Thanks to Peter Suber for pointing to, and commenting on, the STM anti-OA response to the Science Foundation Ireland's open access policy consultation. As usual, I agree with Peter's thorough and thoughtful comments, and would like to add that there is a serious factual misstatement in the STM response (a claim that only 30 journals make articles freely available after an embargo period; the evidence suggests that the actual number is hundreds or thousands of journals).
Excerpt from the STM Comments.
"An alternative route to open access involves making the article freely available online following publication after some embargo period, typically six, twelve or more months in duration. This approach assumes that an article has little value after its embargo period. For the vast majority of journals this is a dangerous and fallacious assumption. Data from the DC Principles Group of Publishers shows that only about 1% of active learned journals have business models that allow this approach: even in this small group of titles very few indeed, 0.1% (30 journals) make content available by the embargo period in SFI’s draft policy." No citation provided.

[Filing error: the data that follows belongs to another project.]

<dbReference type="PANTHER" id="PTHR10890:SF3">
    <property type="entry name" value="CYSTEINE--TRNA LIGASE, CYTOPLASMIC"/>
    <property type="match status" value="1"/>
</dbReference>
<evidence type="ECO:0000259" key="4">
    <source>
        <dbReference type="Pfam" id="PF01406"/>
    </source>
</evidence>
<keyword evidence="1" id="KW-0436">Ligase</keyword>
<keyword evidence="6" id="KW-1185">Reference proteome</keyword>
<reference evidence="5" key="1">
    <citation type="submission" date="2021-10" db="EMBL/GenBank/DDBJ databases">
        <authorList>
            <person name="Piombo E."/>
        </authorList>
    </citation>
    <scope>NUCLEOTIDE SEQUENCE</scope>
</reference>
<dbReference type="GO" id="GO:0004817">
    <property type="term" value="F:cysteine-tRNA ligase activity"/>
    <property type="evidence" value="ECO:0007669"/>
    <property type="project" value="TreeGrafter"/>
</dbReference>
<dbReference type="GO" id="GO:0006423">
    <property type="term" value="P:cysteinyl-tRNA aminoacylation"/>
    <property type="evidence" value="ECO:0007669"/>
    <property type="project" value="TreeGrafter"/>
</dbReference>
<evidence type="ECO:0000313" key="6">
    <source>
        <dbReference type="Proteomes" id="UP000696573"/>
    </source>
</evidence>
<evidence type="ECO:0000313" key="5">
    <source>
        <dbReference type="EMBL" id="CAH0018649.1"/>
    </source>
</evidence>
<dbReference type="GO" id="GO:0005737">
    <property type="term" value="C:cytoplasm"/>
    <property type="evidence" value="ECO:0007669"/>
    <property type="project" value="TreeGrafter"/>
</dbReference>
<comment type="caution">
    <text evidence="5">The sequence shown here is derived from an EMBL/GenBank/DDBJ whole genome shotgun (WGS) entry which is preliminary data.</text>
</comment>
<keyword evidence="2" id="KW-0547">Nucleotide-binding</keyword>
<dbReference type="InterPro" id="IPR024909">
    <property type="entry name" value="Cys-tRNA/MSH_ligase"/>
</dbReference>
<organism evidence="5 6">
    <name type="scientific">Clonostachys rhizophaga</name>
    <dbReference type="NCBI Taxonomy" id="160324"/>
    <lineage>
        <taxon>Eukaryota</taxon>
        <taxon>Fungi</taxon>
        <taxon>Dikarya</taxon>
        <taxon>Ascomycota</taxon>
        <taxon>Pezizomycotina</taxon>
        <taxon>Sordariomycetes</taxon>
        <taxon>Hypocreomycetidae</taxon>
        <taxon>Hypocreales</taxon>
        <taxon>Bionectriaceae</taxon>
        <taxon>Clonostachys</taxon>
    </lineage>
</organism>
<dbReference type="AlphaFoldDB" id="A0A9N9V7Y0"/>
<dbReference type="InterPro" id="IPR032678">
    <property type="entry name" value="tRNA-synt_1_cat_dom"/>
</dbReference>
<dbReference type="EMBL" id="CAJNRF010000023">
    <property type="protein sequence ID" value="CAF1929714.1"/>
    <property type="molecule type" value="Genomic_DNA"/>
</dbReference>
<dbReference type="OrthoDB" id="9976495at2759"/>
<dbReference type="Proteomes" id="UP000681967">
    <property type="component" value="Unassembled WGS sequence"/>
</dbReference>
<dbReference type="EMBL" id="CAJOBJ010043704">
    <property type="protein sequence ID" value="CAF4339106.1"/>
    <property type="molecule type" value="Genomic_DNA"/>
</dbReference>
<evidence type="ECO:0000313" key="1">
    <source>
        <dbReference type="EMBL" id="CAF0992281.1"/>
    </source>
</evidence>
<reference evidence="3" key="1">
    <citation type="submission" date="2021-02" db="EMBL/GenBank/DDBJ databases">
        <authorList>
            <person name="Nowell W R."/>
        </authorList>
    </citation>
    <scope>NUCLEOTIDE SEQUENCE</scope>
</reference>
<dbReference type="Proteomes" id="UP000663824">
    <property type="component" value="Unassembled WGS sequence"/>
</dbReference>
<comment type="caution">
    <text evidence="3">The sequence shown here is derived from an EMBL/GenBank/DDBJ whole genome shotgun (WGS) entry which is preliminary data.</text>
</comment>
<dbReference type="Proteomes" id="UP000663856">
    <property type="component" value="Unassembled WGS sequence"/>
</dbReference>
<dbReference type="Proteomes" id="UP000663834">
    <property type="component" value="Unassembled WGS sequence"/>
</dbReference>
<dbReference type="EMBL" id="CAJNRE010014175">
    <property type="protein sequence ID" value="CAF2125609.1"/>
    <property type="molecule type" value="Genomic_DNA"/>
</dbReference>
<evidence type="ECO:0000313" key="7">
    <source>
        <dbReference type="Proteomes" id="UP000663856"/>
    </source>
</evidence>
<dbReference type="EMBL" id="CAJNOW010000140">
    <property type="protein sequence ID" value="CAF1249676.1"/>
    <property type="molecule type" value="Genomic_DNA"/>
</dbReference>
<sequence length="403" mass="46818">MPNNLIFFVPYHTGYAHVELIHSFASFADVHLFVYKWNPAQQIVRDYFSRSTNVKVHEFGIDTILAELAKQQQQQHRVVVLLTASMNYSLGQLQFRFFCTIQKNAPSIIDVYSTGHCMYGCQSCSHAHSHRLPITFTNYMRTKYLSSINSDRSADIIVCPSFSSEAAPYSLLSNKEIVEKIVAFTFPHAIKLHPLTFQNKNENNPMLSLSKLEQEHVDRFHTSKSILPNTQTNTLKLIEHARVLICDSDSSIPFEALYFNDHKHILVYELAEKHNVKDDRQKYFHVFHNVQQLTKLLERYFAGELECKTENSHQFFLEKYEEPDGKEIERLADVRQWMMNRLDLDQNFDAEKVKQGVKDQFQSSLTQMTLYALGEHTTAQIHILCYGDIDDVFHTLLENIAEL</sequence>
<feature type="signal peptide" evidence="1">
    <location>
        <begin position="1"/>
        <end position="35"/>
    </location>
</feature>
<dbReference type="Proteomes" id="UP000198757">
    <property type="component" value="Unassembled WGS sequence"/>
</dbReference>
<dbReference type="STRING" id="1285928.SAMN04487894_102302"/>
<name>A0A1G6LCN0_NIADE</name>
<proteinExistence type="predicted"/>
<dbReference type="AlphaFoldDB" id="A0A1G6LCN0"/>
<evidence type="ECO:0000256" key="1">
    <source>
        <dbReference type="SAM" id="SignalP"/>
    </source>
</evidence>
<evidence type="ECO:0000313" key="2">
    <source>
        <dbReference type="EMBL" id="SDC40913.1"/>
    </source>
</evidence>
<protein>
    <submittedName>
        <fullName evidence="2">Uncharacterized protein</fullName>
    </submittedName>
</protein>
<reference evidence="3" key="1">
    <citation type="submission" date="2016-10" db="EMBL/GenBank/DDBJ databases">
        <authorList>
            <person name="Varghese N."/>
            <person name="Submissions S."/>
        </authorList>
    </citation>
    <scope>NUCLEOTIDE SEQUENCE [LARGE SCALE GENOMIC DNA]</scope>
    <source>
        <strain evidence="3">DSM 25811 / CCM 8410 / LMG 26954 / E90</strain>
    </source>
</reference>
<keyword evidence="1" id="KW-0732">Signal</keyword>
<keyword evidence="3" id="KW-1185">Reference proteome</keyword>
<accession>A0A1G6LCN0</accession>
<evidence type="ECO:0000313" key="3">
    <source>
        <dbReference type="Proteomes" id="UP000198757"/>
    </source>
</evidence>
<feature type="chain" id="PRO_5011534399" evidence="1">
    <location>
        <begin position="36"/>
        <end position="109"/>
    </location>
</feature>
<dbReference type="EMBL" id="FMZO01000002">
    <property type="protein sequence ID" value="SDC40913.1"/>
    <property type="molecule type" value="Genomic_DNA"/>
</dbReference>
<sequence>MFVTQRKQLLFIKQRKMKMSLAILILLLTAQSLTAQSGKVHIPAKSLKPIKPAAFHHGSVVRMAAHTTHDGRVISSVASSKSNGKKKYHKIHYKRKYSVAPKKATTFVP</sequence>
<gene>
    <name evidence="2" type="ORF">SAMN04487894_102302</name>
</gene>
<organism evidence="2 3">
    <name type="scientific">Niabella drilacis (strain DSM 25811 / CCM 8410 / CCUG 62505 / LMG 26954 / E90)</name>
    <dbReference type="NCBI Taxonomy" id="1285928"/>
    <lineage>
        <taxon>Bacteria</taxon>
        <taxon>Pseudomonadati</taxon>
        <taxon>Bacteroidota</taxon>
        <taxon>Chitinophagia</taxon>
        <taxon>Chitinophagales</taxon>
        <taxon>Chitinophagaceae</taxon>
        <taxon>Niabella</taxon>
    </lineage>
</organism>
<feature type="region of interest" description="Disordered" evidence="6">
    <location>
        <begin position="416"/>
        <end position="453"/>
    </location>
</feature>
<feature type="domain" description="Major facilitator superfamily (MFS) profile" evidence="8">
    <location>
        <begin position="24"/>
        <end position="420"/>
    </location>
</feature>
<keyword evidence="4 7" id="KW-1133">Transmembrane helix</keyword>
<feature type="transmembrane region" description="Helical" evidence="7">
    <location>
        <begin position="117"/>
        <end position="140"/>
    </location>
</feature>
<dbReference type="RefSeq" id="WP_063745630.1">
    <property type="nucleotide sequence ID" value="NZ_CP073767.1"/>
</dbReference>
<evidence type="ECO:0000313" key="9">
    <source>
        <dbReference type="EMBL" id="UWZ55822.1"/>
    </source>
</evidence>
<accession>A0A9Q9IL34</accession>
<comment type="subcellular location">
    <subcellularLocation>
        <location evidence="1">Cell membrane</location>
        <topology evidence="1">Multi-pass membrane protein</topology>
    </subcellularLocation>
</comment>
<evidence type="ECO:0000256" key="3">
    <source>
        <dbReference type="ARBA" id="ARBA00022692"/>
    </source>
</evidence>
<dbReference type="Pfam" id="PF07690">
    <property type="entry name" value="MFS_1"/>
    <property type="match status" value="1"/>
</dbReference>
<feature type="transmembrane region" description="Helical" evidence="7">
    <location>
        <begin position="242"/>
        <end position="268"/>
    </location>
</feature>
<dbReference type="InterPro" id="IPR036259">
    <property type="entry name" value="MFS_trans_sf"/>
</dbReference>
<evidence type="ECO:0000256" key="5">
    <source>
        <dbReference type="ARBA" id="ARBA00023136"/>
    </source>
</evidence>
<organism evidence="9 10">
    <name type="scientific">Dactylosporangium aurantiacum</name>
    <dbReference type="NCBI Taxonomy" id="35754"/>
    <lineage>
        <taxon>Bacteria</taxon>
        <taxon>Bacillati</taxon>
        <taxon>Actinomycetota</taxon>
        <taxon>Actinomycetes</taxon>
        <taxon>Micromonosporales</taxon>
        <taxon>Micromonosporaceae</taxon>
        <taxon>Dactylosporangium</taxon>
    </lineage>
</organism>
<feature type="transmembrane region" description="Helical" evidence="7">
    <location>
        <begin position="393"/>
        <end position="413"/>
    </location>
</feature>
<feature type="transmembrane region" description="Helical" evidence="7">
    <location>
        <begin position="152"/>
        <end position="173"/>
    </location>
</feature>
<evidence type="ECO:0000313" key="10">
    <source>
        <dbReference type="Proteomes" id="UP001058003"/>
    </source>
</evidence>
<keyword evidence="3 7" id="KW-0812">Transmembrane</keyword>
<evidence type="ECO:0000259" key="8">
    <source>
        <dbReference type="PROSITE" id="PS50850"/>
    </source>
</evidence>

Here is what the DC Principles group says on the DC Principles website:
Principle 3. As not-for-profit publishers, we have introduced and will continue to support the following forms of free access:
* The full text of our journals is freely available to everyone worldwide either immediately or within months of publication, depending on each publisher’s business and publishing requirements.
If the DC Principles Group is making back issues of their journals freely available, and they are not the only ones to do this - how many journals are there?
Here are a few indications of what the numbers might actually be:
There are more than 3,400 fully open access journals listed in the Directory of Open Access Journals. DOAJ is a vetted list which includes only fully open access, peer reviewed journals. The Electronic Journals Library is a more inclusive list, including journals with free back issues; Electronic Journals Library lists over 18,000 free journals. Highwire Press lists 42 completely free sites, and 249 sites with free back issues. Over 400 journals make their articles freely available in PubMedCentral; as of March 2008, 321 made these articles freely available immediately on publication. For the analysis, see this post on IJPE.
In sum, while I don't have the exact figures for how many journals make back issues freely available, clearly the numbers are in the hundreds (Highwire, PubMedCentral), or thousands (Electronic Journals Library) - not just 30!